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05 Dec 2022

HOST: School of Public Health | Department of Biostatistics

TITLE: Using Wearables and Apps to Characterize Your Own Recurring Average Treatment Effects

10 Aug 2022

TITLE: Beyond Precision Medicine: Making It Personal with N-of-1 and Single Case Methods for Medicine, Rare Diseases, Digital Health, Behavior, and Wearables — Topic Contributed Papers

23-25 May 2022

HOST: University of California, Berkeley | School of Public Health | Center for Targeted Machine Learning and Causal Inference

TITLE: Model-Twin Randomization (MoTR): A Monte Carlo Method for Estimating the Within-Individual Average Treatment Effect Using Wearable Sensors

28 Jan 2022

HOST: Bloomberg School of Public Health | Department of Biostatistics | Wearable and Implantable Technology (WIT) Research Group

TITLE: Model-Twin Randomization (MoTR): A Monte Carlo Method for Estimating the Within-Individual Average Treatment Effect Using Wearable Sensors

3rd Annual Health Data Science Symposium at Harvard: Smartphones, Wearables, and Health | Boston, MA, USA — Talk

05 Nov 2021

HOST: Brigham & Women's Hospital / Harvard Medical School Department of Neurosurgery's Computational Neuroscience Outcomes Center (CNOC) + Harvard School of Public Health Onnela Lab

TITLE: MoTR + PSTn: Building a Causal Engine For Estimating the Within-Individual Average Treatment Effect Using Wearable Sensors

20 Oct 2021

HOST: School of Public Health | Division of Biostatistics

TITLE: MoTR and PSTn: Building a Causal Engine for Estimating the Within-Individual Average Treatment Effect Using Wearable Sensors

30 Sep 2021

TITLE: StoRies from Biostatistics to Health Data Science

ABSTRACT: This talk surveys various R-related activities in biostatistics and health data science.

10 Aug 2021

TITLE: MoTR and PSTn: Building a Causal Engine for Estimating the Within-Individual Average Treatment Effect Using Wearable Sensors

12-16 Apr 2021

TITLE: Epidemiology-of-1: Causal Inference via Single-case Observational Design for Sleep and Physical Activity Wearables Data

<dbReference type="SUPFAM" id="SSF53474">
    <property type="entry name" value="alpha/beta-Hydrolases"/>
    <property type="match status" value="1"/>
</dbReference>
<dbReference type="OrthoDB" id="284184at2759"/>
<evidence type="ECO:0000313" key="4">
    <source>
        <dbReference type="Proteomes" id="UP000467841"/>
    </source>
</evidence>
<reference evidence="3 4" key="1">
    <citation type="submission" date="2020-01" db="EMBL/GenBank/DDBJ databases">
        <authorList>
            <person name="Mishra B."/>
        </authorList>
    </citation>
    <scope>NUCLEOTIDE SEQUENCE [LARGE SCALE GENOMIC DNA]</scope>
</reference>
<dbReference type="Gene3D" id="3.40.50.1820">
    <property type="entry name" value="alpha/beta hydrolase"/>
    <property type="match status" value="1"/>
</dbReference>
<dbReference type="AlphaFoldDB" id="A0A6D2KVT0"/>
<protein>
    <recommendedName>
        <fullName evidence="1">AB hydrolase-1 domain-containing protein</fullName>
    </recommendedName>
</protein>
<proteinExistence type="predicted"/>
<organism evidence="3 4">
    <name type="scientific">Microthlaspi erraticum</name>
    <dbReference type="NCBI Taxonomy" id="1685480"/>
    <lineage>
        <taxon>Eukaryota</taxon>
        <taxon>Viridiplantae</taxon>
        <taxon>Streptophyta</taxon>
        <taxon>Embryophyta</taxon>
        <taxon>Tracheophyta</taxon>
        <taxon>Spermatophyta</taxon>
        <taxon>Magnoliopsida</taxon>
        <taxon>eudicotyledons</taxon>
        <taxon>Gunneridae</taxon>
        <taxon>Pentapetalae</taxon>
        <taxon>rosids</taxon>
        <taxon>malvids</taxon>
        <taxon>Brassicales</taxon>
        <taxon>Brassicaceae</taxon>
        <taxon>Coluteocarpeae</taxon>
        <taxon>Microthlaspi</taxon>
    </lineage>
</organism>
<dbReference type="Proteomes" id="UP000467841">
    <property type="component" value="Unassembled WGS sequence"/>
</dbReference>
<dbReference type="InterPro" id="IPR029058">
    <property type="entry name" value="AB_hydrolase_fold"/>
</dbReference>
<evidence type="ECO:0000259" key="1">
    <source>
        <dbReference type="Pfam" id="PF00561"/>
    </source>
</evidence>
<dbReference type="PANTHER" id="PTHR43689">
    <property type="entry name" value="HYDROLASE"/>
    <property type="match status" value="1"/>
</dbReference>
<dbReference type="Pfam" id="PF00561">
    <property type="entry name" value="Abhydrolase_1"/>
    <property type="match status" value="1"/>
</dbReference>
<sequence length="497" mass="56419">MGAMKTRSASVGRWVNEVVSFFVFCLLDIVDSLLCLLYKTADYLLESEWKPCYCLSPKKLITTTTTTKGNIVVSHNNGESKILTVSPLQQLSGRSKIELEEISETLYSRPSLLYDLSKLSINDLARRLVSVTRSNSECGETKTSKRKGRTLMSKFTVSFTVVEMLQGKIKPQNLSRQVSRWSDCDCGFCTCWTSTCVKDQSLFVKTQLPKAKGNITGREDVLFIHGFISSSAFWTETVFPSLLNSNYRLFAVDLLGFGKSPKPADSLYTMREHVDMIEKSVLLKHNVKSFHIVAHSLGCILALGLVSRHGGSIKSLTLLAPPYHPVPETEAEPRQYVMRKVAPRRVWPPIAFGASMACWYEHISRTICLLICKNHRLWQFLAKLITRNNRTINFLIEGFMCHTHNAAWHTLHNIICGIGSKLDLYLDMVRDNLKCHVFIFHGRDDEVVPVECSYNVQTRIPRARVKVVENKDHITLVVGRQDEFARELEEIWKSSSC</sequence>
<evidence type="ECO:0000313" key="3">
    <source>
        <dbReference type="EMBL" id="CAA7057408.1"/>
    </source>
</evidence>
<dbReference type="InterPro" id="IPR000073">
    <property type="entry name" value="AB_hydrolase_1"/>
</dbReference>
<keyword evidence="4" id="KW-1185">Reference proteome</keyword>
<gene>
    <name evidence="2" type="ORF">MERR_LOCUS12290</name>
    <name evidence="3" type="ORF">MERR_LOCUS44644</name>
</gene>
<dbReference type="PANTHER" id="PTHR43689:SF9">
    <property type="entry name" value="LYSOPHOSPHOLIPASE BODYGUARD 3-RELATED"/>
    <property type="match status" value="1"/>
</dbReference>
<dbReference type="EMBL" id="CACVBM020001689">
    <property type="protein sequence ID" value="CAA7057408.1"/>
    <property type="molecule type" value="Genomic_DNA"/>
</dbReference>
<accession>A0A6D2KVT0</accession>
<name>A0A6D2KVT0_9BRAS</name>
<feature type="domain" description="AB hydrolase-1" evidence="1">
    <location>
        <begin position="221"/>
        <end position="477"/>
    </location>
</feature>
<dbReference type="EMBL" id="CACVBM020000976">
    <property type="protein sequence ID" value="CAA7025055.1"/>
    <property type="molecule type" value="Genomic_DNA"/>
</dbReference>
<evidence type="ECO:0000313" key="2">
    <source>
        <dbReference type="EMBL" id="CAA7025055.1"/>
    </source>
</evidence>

ABSTRACT: Temporally rich single-subject health data have become increasingly available thanks to wearable devices, mobile apps, sensors, and implants. Many health caregivers and “self-trackers” want to use such information to help a specific person figure out how to change their behavior to achieve desired health outcomes. However, this requires an approach for discerning possible causes from correlations using that person’s own observational time series data. In this paper, we posit and estimate some plausible idiographic average treatment effects of sleep duration on physical activity. We use a recently developed causal inference framework based on n-of-1 randomized trials to analyze one year of the lead author’s Fitbit sleep duration and step count data. We then compare our findings to those of standard methods that do not account for confounding to show that causal inference is needed to make realistic recommendations for personal behavior change.

13 Nov 2020

TITLE: Making it Count: Statistics and Data Science in Public Health

ABSTRACT: Understanding and shaping the health of populations requires both qualitative and quantitative scientific methods. Statistical concepts are used to structure and manage the uncertainty inherent in the scientific study of human life, behavior, and society. This workshop presents an overview of this quantitative discipline’s role in the field of public health—in biostatistics and epidemiology in particular.

28 Jul 2019

TITLE: Person as Population: a Longitudinal View of Single-Subject Causal Inference for Analyzing Self-Tracked Health Data

11 Oct 2017

HOST: Data Science Philippines

TITLE: Design Trumps Analysis: Drawing Causal Conclusions using Big Data

ABSTRACT: This talk provides a high-level, fairly non-technical introduction to causal discovery using big data; i.e., how to carefully draw causal conclusions from big data analyses. Two general, complementary approaches for causal discovery will briefly be illustrated in the context of big data analysis: 1.) mechanism-focused and structural approaches using causal graphs, and 2.) the effect-focused statistical framework of potential outcomes (emphasis on the latter).

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14 Jun 2021

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19 Apr 2021

How will value-based care drive digital health companies to show outcomes and improve evidence generation?

13 Apr 2021

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Central Coast Data Science Partnership: Mentoring Project led by the University of California Santa Barbara and Evidation Health

FASTER Live AMA: FilipinxAms in Healthtech + Safety

30 June 2020

Pinoy Scientists Instagram Weeklong Takeover

12-18 Jan 2020

Three Statistically Significant Principles

15 Mar 2017

Physician advice to patients on e-cigarettes varies, reveals knowledge gaps, study shows

26 Aug 2016

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For smokers, finding a job is harder

11 Apr 2016


Cigarette smoking could burn your job prospects

11 Apr 2016

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Smokers Less Likely to Get Hired and Earn Less: Study

11 Apr 2016

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